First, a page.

Report says tech sector is good for commercial real estate markets
- August 22, 2013
When it comes to the high-tech growth economy, hubs like Washington, D.C., are emerging, and they’re good for the commercial real estate market, according to a report from Jones Lang LaSalle.
The commercial real estate firm’s national ranking of top cities for high-tech companies shows the impact of the evolving startup culture on office demand, traditional workplace environments and regional economies.
The report, released Thursday, ranks the top 12 high-tech markets as San Francisco, Silicon Valley, San Francisco Peninsula, Seattle, Boston, Austin, Washington, D.C., Atlanta, Raleigh-Durham, Denver, New York City (Manhattan) and New Jersey.
JLL’s index rates each city on four primary factors: high-tech employment; share of U.S. venture capital funding; intellectual capital and innovation. As a result, the top five markets include longstanding high-technology industry meccas. After that, though, the list gets interesting, with New York just outside the top 10, outranked by emerging clusters in Washington, D.C, Atlanta, Raleigh-Durham and Denver.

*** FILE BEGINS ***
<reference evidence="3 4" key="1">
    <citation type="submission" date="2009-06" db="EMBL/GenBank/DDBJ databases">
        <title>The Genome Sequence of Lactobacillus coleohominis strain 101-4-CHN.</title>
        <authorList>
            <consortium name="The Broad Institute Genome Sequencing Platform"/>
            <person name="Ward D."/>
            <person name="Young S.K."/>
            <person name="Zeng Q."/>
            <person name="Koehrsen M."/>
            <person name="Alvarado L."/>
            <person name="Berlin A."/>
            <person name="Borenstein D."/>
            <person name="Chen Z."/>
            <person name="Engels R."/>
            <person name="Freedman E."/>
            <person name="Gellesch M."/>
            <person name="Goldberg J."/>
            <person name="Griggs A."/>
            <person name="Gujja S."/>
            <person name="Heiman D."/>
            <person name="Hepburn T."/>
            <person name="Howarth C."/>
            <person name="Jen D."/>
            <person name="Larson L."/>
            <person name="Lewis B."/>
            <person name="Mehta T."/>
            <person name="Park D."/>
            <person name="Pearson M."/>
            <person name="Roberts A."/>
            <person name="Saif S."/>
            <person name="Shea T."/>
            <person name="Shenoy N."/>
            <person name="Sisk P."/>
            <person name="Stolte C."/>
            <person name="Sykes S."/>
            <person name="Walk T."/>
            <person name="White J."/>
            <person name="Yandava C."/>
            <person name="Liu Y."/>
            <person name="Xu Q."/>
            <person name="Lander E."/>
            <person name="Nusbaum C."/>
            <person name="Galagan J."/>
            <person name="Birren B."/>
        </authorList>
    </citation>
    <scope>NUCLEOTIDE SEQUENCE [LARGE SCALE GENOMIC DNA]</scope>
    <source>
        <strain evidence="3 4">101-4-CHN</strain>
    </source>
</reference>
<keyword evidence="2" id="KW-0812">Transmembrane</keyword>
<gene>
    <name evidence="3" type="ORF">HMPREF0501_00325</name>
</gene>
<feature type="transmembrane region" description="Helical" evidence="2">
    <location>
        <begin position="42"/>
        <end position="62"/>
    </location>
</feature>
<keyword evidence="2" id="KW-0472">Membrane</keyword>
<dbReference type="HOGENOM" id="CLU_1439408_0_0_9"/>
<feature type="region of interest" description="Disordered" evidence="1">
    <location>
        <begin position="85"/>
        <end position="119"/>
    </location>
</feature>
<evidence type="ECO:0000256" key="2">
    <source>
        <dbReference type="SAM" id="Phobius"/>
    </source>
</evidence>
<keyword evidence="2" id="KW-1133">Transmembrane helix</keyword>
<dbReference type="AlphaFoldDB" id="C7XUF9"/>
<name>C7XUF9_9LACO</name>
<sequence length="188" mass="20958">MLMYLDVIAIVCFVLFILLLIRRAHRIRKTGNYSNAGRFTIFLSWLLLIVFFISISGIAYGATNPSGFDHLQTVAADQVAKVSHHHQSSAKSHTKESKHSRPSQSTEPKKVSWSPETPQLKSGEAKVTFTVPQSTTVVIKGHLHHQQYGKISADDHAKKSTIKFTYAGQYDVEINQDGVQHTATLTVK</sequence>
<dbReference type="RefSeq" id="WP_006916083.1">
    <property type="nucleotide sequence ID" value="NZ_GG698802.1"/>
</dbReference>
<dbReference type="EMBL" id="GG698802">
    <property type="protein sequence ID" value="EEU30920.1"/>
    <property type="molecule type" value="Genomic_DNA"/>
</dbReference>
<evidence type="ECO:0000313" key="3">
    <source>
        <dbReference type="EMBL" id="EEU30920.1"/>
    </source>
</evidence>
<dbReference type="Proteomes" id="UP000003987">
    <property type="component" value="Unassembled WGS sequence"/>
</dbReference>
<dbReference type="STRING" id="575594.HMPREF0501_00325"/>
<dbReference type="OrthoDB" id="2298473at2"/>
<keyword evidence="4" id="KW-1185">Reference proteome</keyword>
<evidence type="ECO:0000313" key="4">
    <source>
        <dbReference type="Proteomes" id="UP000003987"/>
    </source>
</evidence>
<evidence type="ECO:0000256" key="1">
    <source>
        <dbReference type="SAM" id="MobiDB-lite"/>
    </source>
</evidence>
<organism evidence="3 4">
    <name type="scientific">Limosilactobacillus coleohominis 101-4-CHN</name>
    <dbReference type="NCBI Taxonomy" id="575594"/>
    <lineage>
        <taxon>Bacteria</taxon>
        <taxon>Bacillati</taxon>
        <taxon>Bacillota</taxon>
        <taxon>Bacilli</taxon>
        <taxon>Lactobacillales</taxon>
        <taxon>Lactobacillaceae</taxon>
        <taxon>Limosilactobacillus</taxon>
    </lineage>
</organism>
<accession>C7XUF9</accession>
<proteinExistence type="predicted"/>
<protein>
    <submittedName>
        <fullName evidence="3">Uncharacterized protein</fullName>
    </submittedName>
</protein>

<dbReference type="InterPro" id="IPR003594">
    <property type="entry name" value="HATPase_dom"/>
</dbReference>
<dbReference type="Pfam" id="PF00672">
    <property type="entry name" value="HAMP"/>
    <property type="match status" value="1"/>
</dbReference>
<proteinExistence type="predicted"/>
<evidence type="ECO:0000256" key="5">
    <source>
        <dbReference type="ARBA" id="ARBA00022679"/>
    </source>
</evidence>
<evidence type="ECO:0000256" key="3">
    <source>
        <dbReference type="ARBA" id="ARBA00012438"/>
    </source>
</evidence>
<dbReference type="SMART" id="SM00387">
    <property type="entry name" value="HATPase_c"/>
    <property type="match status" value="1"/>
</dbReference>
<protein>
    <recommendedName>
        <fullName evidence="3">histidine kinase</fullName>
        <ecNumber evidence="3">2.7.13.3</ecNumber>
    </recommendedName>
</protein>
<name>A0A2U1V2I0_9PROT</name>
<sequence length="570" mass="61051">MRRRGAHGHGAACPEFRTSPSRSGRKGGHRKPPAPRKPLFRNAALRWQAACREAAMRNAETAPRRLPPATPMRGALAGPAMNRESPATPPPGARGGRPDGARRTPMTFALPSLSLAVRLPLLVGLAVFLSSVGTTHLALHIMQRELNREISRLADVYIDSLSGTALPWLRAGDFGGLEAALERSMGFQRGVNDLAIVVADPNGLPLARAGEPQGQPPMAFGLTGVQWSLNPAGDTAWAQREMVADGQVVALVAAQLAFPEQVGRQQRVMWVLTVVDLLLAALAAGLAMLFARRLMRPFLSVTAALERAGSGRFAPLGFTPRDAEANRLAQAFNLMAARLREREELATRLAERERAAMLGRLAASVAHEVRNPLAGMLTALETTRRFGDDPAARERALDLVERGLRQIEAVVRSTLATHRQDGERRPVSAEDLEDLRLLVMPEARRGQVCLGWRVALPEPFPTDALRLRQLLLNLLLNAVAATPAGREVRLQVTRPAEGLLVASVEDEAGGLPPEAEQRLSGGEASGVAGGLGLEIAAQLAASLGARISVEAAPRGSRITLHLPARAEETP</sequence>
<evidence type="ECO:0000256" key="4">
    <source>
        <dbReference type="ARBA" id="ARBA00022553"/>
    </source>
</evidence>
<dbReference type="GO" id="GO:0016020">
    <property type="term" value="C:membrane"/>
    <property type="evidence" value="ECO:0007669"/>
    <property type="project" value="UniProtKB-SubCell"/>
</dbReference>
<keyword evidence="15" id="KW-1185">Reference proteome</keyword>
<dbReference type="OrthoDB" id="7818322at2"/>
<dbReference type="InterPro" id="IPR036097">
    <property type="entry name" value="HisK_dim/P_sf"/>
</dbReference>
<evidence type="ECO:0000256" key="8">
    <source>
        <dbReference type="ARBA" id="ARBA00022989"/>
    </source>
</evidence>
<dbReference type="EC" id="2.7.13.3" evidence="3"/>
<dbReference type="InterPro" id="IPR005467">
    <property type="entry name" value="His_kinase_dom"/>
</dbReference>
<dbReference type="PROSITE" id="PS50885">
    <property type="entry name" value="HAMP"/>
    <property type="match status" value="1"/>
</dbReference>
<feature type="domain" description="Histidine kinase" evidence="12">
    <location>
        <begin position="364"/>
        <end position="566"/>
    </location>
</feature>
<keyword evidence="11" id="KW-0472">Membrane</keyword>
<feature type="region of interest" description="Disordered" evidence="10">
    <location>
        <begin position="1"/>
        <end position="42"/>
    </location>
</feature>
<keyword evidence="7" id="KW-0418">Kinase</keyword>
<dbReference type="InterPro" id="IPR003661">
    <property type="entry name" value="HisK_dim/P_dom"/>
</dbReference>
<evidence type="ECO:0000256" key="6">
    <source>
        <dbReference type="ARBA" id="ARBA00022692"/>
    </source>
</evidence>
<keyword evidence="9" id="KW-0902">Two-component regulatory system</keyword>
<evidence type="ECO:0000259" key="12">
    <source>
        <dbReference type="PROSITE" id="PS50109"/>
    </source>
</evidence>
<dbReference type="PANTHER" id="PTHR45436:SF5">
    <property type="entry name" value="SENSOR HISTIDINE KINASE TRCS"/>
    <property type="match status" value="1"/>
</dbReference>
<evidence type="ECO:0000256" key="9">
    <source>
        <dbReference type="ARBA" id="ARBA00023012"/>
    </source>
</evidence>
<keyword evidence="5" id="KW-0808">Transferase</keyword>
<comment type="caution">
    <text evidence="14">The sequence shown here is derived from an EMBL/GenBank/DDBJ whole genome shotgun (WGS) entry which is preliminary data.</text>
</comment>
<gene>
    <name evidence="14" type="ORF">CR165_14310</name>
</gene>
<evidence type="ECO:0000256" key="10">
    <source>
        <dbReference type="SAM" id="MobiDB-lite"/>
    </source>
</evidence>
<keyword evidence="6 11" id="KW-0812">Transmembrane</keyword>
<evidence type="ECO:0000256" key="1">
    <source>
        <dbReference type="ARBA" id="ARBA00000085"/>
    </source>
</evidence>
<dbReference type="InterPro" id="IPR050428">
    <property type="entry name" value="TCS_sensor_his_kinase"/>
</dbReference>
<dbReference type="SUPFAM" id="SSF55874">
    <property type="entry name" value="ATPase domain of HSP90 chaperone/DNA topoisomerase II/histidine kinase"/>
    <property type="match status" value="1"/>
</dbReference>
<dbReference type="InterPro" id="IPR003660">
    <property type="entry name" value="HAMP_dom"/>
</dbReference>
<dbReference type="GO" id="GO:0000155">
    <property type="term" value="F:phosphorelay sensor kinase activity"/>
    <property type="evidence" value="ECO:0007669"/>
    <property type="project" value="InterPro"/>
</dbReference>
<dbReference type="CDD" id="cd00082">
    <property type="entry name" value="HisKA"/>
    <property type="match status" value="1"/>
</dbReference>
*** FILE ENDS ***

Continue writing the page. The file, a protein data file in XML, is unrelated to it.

The report says that for every new innovation job created in a community, five additional jobs are created in the same metropolitan area. With high-tech incubators providing centers for these clusters to thrive, an increasing number of U.S. cities are relying on the high-tech sector for economic growth. In fact, the sector has not only stimulated real estate recovery and expansion, but is helping to drive new construction.
The top 12 markets tracked in JLL’s report account for almost 50 percent of new construction – more than 23 million square feet.
"Given sequestration and continued political gridlock, Washington, D.C. 's emerging high-tech industry has helped offset the slowdown in leasing activity we've seen from federal agencies and government contractors," Scott Homa, vice president of research for JLL, said in a statement. "We expect the continued expansion of tech incubator spaces, new startup companies and growth of existing high-tech businesses across the city to boost tenant demand in the future, as the market evolves and works to break its dependence on federal spending."
Washington, D.C., is home to 1776, which allows early-stage tech companies with little capital to lease a spot at a conference table, a desk area or a small office for anywhere from a few months to a few years. As companies grow and expand, they have the flexibility to add more space without the expense of an independent office.